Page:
Context: Coronary heart disease is the major cause of mortality in the United States. Factors associated with coronary risk are important to identify. Coronary mortality is greater during the winter months.
Objective: To investigate whether declining coronary mortality has been accompanied by a change in the seasonal pattern and to investigate the hypothesis that diminishing exposures to environmental cold and heat have affected the seasonal pattern.
Design: We used published data on coronary mortality by year to evaluate the time trend in the seasonal pattern. We fit a sine curve to the monthly frequency of deaths in each year and examined the trend over time in the ratio of the peak to the trough of the curve.
Setting: We used monthly coronary deaths in the United States from 1937 through 1991. Deaths by cause and month were not available by geographic area within the United States, but we were able to examine total monthly deaths in 2 regions with contrasting climates, New England and the South.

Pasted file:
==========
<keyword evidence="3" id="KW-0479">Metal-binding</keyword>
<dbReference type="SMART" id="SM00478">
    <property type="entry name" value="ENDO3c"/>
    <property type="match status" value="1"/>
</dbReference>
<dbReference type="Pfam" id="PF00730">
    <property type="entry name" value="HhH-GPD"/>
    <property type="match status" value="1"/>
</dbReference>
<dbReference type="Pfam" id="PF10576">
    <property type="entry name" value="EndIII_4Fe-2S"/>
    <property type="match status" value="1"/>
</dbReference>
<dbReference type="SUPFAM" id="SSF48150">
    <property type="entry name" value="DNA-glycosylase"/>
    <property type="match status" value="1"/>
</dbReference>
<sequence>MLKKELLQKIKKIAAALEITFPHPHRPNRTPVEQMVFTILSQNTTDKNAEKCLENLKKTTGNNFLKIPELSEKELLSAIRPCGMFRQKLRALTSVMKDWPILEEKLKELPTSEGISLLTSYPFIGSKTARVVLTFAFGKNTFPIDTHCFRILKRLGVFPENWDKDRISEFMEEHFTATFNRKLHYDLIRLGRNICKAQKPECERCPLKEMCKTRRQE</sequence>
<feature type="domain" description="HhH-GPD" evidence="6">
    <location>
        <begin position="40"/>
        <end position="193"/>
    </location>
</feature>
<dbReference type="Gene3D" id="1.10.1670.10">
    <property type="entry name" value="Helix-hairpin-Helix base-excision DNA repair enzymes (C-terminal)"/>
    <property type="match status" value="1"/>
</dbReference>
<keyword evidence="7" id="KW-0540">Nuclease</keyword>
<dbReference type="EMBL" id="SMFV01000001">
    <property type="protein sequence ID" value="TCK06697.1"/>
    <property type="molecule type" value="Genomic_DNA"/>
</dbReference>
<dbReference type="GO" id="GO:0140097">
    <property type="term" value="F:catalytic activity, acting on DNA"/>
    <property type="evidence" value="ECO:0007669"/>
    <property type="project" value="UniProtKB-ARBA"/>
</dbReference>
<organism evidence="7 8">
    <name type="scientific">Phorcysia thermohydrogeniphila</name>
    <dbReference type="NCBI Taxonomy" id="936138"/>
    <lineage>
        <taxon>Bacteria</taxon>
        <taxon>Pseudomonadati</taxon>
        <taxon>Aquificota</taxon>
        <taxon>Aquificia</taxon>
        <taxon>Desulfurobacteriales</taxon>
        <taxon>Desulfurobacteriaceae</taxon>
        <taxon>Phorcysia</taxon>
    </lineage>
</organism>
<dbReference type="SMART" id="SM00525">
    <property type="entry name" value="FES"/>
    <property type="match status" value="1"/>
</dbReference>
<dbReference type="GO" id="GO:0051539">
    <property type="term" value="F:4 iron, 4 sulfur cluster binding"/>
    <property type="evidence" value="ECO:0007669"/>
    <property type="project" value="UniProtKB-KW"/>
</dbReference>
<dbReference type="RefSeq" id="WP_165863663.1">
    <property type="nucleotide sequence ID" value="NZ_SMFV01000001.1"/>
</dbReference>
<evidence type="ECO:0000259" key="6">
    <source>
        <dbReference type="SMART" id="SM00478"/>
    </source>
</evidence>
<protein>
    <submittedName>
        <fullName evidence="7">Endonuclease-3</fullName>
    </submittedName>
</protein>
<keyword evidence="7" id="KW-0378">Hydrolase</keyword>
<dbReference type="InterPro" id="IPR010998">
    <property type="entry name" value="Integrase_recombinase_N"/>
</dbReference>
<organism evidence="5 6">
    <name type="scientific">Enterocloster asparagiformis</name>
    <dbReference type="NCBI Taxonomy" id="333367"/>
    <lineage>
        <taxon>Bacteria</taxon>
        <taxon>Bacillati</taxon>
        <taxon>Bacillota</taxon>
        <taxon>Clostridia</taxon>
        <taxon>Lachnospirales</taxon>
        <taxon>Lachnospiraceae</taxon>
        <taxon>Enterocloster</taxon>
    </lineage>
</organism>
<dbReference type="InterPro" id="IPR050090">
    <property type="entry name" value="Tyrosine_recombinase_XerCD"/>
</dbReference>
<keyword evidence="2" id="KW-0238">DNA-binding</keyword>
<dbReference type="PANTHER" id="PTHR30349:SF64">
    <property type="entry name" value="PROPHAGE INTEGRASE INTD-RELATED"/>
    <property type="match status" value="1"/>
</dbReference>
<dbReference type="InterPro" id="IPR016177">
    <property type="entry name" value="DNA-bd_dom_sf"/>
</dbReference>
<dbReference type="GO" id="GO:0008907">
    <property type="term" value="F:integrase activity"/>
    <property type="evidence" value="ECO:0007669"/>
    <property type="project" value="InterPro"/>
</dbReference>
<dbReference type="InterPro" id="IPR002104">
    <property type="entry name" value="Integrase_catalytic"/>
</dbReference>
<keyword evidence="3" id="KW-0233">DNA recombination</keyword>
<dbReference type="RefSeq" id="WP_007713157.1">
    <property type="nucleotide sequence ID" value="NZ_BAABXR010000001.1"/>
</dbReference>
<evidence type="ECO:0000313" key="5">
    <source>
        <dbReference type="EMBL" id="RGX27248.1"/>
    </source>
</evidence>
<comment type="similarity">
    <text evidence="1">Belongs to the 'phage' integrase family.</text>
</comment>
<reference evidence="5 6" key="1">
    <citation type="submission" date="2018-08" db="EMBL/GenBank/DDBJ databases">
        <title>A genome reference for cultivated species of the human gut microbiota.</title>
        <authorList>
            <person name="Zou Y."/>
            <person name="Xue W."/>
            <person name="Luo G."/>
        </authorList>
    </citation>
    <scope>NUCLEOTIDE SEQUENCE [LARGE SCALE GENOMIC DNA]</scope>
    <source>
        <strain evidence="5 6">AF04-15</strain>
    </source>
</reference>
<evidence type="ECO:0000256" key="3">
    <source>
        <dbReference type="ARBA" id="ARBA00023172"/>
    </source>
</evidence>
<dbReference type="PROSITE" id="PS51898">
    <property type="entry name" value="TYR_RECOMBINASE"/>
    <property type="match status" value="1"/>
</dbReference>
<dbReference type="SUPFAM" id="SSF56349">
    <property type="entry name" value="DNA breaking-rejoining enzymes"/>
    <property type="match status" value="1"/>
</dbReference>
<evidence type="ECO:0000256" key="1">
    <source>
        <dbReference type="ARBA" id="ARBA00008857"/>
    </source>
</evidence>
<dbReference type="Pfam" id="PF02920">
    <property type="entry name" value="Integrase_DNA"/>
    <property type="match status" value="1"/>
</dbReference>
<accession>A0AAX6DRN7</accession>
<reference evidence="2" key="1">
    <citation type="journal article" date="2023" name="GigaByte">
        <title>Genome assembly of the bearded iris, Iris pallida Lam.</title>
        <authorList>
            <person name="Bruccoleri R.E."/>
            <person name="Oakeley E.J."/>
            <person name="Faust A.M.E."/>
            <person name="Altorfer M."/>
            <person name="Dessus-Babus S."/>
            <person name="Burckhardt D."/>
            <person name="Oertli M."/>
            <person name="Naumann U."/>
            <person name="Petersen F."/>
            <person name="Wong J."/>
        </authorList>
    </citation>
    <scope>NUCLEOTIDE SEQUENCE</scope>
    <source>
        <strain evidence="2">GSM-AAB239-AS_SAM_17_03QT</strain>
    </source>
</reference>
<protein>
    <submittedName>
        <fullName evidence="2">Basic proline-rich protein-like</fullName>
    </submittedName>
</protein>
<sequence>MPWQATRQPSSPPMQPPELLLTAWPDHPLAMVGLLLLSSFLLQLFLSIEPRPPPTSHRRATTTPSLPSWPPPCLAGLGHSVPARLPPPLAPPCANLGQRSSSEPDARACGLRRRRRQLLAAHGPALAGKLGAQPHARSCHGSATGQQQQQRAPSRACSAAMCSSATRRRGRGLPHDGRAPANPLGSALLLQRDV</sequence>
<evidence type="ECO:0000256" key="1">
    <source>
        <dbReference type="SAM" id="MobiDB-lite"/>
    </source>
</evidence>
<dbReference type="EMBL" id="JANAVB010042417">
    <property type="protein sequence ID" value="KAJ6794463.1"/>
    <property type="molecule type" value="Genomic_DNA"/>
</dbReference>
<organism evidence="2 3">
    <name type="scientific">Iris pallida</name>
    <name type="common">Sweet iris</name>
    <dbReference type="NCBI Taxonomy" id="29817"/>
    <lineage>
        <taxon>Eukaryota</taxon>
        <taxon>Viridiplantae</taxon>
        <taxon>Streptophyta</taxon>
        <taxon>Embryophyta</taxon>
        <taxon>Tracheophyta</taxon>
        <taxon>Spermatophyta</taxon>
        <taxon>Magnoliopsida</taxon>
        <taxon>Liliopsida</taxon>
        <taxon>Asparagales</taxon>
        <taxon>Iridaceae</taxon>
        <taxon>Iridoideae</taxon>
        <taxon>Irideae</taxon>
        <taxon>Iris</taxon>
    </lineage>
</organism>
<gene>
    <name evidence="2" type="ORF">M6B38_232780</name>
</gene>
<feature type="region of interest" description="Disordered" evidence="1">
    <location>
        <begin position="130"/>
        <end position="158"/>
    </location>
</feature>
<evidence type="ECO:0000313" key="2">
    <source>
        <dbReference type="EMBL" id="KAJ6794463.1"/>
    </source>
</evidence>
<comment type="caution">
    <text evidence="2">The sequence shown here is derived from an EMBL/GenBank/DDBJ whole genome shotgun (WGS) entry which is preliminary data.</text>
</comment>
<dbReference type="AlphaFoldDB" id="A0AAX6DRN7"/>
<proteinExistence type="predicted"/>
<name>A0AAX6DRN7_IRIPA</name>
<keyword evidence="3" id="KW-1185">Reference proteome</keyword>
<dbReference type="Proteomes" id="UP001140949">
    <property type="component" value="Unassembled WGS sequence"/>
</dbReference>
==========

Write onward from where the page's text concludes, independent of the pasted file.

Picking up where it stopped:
Outcome measures: We used the yearly peak-to-trough ratio as our primary outcome and assessed its trend over time by linear regression. We also depicted the time trends using polynomial smoothing.
Results: The peak-to-trough ratio diminished by about 2% per year until around 1970, when the trend reversed. In New England, the decline was steeper than in the South, as measured from all deaths.
Conclusion: Seasonal patterns in coronary mortality in the United States have changed with time. These changes are compatible with the gradual expansion of adequate heating and the subsequent increased use of air-conditioning. Microclimatic influences on coronary mortality could explain in part the socioeconomic gradient of cardiovascular mortality.